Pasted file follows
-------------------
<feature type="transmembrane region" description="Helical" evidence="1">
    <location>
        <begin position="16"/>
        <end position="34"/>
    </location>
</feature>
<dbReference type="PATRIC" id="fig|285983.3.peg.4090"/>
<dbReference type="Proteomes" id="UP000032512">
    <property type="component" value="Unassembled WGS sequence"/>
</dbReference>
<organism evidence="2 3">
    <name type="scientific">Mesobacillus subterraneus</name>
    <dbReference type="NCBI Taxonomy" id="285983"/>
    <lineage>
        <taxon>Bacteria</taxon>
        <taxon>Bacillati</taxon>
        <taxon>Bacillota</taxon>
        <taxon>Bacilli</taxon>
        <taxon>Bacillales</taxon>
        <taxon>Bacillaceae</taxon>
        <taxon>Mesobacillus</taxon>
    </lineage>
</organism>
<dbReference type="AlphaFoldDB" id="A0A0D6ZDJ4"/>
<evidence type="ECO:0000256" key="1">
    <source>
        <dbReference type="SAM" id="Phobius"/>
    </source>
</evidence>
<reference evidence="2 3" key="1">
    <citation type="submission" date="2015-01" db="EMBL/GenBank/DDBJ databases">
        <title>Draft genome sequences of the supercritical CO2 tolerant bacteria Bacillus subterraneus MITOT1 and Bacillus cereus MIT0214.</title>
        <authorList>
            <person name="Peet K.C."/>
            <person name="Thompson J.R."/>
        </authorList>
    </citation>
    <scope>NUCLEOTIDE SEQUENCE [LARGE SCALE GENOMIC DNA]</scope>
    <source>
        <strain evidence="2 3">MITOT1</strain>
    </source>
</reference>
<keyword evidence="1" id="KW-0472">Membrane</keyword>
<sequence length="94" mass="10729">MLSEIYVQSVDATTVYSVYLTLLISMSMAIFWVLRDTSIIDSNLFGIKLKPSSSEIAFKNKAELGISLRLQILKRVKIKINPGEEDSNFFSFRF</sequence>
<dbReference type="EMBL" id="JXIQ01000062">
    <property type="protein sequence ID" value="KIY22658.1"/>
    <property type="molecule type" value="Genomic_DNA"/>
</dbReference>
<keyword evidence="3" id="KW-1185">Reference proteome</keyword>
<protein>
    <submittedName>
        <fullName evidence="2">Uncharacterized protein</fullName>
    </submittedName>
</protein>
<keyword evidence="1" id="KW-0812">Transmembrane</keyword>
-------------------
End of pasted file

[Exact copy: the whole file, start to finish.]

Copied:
<feature type="transmembrane region" description="Helical" evidence="1">
    <location>
        <begin position="16"/>
        <end position="34"/>
    </location>
</feature>
<dbReference type="PATRIC" id="fig|285983.3.peg.4090"/>
<dbReference type="Proteomes" id="UP000032512">
    <property type="component" value="Unassembled WGS sequence"/>
</dbReference>
<organism evidence="2 3">
    <name type="scientific">Mesobacillus subterraneus</name>
    <dbReference type="NCBI Taxonomy" id="285983"/>
    <lineage>
        <taxon>Bacteria</taxon>
        <taxon>Bacillati</taxon>
        <taxon>Bacillota</taxon>
        <taxon>Bacilli</taxon>
        <taxon>Bacillales</taxon>
        <taxon>Bacillaceae</taxon>
        <taxon>Mesobacillus</taxon>
    </lineage>
</organism>
<dbReference type="AlphaFoldDB" id="A0A0D6ZDJ4"/>
<evidence type="ECO:0000256" key="1">
    <source>
        <dbReference type="SAM" id="Phobius"/>
    </source>
</evidence>
<reference evidence="2 3" key="1">
    <citation type="submission" date="2015-01" db="EMBL/GenBank/DDBJ databases">
        <title>Draft genome sequences of the supercritical CO2 tolerant bacteria Bacillus subterraneus MITOT1 and Bacillus cereus MIT0214.</title>
        <authorList>
            <person name="Peet K.C."/>
            <person name="Thompson J.R."/>
        </authorList>
    </citation>
    <scope>NUCLEOTIDE SEQUENCE [LARGE SCALE GENOMIC DNA]</scope>
    <source>
        <strain evidence="2 3">MITOT1</strain>
    </source>
</reference>
<keyword evidence="1" id="KW-0472">Membrane</keyword>
<sequence length="94" mass="10729">MLSEIYVQSVDATTVYSVYLTLLISMSMAIFWVLRDTSIIDSNLFGIKLKPSSSEIAFKNKAELGISLRLQILKRVKIKINPGEEDSNFFSFRF</sequence>
<dbReference type="EMBL" id="JXIQ01000062">
    <property type="protein sequence ID" value="KIY22658.1"/>
    <property type="molecule type" value="Genomic_DNA"/>
</dbReference>
<keyword evidence="3" id="KW-1185">Reference proteome</keyword>
<protein>
    <submittedName>
        <fullName evidence="2">Uncharacterized protein</fullName>
    </submittedName>
</protein>
<keyword evidence="1" id="KW-0812">Transmembrane</keyword>